Alongside familiar concerns about employee exploitation and abuse, the cultural differences between Ghanaians and Chinese miners helped create a recipe for disaster. Quoting Karsten Giese and Alena Thiel’s 2012 article “The Vulnerable Other: Distorted Equity in Chinese-Ghanaian Employment relations,” What’s on Weibo writes as follows:

“The vulnerability of both Chinese employers and Ghanian employees is central to the problem. The Chinese are vulnerable because they are in a foreign and possibly hostile environment with a different language and culture, while there is a lot at stake for them in terms of financial investment. They expect honesty, proactivity and dedication from their workers in order for their mutual relation to be successful. In exchange, they pay Ghanaians wages that often exceed the local average. The Ghanaians that work for the Chinese, on the other hand, are vulnerable because they are overall economically marginalized and uneducated young men.”

“They come from a cultural background where one’s employer is also supposed to be one’s guardian and protector. Employment relationships are characterized by the employer taking care of his workers in terms of fees or gifts in order to build on long-term loyalty; the employment relation, in this way, somewhat resembles a family relationship.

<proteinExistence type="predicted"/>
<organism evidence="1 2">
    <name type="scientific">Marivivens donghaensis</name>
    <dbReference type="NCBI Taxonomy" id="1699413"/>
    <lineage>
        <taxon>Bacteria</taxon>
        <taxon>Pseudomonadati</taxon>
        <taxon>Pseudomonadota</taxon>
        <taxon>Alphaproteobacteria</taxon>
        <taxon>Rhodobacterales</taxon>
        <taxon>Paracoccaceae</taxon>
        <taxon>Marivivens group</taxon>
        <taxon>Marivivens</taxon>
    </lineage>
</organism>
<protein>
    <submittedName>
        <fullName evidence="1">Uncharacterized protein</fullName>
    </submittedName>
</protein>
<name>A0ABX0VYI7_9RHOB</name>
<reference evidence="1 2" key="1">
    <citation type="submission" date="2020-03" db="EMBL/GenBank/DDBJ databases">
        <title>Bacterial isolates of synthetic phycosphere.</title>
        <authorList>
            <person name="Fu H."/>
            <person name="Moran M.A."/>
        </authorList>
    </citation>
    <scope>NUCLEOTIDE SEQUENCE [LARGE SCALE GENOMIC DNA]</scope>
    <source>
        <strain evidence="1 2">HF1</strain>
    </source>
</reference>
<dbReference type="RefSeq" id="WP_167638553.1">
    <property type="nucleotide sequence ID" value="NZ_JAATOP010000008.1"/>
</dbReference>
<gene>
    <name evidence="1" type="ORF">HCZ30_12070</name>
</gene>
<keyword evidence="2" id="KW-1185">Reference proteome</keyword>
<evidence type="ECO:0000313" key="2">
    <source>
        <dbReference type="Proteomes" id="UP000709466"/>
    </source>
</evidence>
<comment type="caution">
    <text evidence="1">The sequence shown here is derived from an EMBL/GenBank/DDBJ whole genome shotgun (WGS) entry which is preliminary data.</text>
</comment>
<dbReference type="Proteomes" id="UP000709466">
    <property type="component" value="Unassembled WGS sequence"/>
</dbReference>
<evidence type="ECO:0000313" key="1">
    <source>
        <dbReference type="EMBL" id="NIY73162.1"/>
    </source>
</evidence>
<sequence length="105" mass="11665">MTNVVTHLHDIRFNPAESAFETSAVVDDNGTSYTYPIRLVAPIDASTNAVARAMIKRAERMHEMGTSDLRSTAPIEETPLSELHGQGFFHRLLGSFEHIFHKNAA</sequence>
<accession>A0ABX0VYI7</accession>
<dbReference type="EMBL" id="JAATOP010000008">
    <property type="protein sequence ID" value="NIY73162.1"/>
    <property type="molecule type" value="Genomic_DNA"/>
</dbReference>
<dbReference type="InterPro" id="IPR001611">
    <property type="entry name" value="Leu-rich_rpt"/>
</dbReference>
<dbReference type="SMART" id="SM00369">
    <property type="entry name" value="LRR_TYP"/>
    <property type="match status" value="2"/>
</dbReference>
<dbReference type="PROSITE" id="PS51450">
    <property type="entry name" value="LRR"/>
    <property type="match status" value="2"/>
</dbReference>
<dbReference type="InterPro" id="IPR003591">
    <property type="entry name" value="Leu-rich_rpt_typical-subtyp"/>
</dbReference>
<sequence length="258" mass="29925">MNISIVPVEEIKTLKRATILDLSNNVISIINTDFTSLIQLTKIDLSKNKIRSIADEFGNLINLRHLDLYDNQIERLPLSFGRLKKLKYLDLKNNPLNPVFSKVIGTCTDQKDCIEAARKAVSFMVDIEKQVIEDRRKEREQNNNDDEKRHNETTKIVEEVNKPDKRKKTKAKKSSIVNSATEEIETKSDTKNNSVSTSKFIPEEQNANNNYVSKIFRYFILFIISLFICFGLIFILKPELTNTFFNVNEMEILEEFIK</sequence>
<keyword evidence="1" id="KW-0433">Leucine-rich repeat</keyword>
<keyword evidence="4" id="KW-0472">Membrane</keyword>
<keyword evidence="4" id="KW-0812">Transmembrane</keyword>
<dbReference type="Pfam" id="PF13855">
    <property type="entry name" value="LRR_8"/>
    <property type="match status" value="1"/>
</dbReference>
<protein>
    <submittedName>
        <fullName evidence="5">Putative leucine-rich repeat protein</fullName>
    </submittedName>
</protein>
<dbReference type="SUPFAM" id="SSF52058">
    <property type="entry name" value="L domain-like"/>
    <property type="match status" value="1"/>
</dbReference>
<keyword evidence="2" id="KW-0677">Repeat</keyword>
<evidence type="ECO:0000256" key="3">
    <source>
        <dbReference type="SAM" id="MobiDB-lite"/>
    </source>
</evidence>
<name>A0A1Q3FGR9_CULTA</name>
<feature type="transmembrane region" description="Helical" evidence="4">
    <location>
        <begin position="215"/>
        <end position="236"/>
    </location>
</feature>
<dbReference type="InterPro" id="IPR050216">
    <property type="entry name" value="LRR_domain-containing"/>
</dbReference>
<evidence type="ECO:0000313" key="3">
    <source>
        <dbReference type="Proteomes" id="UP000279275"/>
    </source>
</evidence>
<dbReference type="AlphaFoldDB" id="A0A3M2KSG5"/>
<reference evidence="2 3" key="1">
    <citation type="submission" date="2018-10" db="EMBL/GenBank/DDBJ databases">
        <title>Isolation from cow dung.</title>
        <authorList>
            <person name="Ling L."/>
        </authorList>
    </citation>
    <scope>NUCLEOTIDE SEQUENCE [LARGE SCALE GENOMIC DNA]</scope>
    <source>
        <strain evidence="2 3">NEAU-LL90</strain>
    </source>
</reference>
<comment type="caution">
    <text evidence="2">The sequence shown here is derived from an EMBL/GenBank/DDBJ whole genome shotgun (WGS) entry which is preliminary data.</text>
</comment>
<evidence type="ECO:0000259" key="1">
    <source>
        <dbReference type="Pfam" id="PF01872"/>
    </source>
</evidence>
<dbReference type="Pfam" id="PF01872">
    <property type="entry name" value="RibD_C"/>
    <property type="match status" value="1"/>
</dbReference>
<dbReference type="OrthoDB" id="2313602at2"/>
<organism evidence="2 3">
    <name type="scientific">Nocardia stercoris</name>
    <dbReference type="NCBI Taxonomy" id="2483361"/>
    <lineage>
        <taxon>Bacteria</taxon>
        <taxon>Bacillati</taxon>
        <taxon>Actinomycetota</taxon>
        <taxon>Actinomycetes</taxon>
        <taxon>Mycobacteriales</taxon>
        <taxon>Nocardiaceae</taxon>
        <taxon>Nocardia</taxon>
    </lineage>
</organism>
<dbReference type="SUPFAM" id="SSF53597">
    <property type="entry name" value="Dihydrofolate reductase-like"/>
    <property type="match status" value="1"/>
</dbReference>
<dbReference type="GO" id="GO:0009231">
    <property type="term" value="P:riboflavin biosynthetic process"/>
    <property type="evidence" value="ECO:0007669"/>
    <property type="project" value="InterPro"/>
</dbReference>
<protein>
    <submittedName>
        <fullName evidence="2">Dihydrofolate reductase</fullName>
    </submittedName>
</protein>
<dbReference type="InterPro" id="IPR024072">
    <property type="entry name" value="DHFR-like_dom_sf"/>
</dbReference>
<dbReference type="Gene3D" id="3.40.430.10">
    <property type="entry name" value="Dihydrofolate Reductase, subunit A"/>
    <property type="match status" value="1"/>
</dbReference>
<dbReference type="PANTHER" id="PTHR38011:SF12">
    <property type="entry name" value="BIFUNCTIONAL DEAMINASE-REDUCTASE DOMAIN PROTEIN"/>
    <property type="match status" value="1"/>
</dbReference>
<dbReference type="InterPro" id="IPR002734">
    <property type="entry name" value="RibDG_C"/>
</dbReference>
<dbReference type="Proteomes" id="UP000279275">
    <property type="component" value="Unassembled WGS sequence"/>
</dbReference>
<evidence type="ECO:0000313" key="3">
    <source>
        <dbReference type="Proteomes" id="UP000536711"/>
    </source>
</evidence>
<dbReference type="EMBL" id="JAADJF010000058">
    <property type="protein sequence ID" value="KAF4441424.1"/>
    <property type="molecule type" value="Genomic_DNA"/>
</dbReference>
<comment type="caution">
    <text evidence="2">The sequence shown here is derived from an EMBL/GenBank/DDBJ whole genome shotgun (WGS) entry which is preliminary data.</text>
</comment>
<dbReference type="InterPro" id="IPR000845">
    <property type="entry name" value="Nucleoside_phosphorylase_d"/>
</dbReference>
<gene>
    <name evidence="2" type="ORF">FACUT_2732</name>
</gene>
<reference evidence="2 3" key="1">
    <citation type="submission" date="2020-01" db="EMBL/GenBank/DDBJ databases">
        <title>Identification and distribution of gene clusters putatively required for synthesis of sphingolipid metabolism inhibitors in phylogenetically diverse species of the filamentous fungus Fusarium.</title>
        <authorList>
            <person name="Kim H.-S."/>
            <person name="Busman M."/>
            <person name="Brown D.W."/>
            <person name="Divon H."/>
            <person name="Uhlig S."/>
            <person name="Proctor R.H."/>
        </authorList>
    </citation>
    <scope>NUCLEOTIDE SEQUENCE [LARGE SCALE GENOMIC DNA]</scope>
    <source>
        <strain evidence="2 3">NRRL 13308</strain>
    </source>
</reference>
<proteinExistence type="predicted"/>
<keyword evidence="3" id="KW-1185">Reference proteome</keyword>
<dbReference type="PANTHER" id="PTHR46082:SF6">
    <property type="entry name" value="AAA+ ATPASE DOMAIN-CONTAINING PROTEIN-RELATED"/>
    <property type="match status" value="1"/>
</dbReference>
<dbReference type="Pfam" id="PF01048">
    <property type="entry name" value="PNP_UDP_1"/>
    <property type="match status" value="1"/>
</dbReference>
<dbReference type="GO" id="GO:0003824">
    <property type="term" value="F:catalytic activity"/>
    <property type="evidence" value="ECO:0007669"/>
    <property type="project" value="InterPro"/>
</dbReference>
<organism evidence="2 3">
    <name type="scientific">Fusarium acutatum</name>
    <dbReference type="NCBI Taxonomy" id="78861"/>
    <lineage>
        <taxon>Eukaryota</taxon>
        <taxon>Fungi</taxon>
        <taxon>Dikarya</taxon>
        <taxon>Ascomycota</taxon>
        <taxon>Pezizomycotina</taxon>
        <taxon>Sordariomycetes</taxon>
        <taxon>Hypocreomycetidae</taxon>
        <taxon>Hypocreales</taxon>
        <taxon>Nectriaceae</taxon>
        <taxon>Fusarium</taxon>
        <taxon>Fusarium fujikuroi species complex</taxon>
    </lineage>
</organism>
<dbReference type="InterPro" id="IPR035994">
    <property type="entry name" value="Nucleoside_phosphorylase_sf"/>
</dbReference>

The Chinese employers do not get what they want from their Ghanaian workers (hard work and loyalty) because they do not give them what they want (symbolic gifts or extra fees). This results in structural dissatisfaction; a derailed relationship where discrimination and violence eventually emerges as the consequence of complete mutual misunderstanding.”

 
 

The impact of gold prices outweighs results from Ghana’s anti-galamsey efforts

The 2013 crackdown by the Ghanaian government did reduce the number of Chinese miners in the country, but in the long-term it merely changed Chinese migration patterns. Whereas prior to 2013 many miners sought to establish long term operations in Ghana, after 2013 they began instead to follow a three year cycle. During the first year they invest their capital and build mines, in the second year they recoup their costs, and in the third year they make a profit and then return home. Moreover, it can be argued that rather than government intervention, the prime reason behind the decline in the number of Chinese miners circa 2013 is the impact of international gold prices.

 
 

In April 2001, gold stood at $349 per ounce, yet by August 2011 gold had reached an all time high of $1,911 per ounce as the global financial crisis created vast uncertainty. One Chinese miner speaking to researchers in 2014 noted that “in four to five years, a lot of Chinese millionaires, even billionaires were created” as a result. The Chinese business daily, 21st Century Business Herald has quoted earnings of up to $500 million for some miners, with the purchase of Ferraris and use of gold bars as gifts taking off in Shanglin. To give an example of the kind of return miners could expect, at the height of the gold rush a team of eight could make a gross daily profit of some $15,000.